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Advising when it
might be rechilus
- A friend of mine wants to hire a worker whom I know to be
a crook. May I advise him against hiring this worker?
- You are obligated to advise him against it, but you must
adhere to the following 5 conditions:
- Don’t be hasty in arriving at a decision about the nature
of the person or situation but rather deliberate carefully.
- Do not exaggerate the matter.
- Your intentions should be solely to help the individual
whom you are advising and not out of hatred for the other party.
- If you can bring about the benefit some other way,
without telling rechilus, then it is forbidden to tell the rechilus.
- You may not inflict any harm; you may only prevent the
other party from receiving a benefit; in this case being hired. To
inflict actual harm on an individual through rechilus there are
additional conditions that must be met. (They will be discussed in a
- If I know I won’t have the right intention when I tell my
friend not to hire this fellow because I hold a personal grudge against
him, should I refrain from telling him?
- No. You are still obligated to tell your friend and save
him from harm. However, if you have the wrong intentions, you will be in
violation of rechilus. Therefore, you must work on controlling your
This section is
formatted as a conversation between Oded and Menaseh. Oded is encouraging his
friend Menaseh to be more careful in guarding his tongue from evil speech. The
thoughts in this section are primarily based on the sefer, Shmiras Haloshon.
Menaseh: It’s not so easy to provide the support
that Torah institutions truly need.
Oded: That may be true but a person should still try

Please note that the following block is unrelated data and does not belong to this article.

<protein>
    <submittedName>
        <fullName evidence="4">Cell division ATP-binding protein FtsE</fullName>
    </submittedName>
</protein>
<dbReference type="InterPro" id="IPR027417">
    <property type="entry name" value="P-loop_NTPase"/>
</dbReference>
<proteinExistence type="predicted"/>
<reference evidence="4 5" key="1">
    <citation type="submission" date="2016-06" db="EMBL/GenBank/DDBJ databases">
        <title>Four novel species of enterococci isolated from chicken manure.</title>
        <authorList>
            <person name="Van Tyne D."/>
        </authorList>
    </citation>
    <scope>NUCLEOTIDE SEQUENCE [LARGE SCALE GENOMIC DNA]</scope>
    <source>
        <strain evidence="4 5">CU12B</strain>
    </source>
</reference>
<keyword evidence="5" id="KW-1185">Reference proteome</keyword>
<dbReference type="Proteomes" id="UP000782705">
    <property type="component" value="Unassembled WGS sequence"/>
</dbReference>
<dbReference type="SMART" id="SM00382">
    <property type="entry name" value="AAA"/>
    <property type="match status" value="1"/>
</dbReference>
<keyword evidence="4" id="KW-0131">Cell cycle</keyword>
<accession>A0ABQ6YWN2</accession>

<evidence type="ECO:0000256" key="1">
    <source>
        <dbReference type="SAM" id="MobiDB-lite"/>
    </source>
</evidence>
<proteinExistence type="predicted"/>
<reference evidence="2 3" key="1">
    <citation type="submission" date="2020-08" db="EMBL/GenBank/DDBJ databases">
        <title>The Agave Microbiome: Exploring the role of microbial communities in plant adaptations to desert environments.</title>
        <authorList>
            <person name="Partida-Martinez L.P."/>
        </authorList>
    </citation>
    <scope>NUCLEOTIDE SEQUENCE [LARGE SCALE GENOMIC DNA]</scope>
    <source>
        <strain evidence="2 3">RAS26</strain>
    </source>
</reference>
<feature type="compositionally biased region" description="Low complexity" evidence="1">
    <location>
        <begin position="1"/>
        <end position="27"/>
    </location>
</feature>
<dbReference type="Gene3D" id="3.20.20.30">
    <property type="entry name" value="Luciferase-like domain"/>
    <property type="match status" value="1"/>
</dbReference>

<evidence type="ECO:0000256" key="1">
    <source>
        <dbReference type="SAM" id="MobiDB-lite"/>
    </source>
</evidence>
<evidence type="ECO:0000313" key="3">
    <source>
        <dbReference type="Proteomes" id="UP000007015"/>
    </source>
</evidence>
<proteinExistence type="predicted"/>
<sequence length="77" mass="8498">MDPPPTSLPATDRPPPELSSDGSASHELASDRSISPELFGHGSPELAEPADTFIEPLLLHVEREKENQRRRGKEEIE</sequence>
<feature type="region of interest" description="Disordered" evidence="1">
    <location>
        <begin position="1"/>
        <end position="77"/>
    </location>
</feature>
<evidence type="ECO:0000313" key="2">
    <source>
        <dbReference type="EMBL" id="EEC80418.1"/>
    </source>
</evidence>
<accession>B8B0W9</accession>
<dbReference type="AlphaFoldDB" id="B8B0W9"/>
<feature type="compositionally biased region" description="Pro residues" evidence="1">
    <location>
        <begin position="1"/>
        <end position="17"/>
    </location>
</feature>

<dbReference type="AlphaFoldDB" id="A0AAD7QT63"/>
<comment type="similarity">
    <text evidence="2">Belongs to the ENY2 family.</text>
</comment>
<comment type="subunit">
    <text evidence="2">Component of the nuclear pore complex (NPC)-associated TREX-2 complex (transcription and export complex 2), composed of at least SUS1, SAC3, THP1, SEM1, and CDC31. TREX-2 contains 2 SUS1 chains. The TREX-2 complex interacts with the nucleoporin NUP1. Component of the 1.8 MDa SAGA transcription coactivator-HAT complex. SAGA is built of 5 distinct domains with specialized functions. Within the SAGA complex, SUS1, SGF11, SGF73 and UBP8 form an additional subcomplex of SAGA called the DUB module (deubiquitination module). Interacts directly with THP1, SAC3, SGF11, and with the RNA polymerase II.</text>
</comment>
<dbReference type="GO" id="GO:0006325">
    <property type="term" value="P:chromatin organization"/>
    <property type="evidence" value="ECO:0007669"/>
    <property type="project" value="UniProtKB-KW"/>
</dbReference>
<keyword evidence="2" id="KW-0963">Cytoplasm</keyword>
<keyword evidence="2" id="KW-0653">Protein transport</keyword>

his best and not be lazy about it. Our sages teach us that in proportion to the
pain is the reward.
Menaseh: Often there are people who detract from
those who are trying to assist local Torah institutions and ridicule them.
Oded: Don’t pay any attention to it. Just realize
that your reward will be much greater as a result of suffering shame for the
sake of Hashem. The Gemora Yerushalmi illustrates this with an incident.
Menaseh: What was the incident?
Oded: Rebbi Elazar was a community patron. One day,
upon returning home he asked the members of his household: “What have you done
today?” They replied: “A group of people came by; they ate and drank and then
prayed on your behalf”. Rebbi Elazar responded: “The reward for that is not so
great”. On a different occasion he returned home and asked: “What have you
done today?” His household members related to him that a group of people came
by they ate and drank and then degraded him. To which Rebbi Elazar replied:
“For this there is good reward!”
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1) Sefer Chofetz Chaim Sec. 2 Chap. 9 Par.
2) Sefer Chofetz Chaim Sec. 2 Chap. 9 Par. 1 Be’er
Mayim Chaim 3
Sefer Shmiras Haloshon Sha’ar HaTorah Chap. 6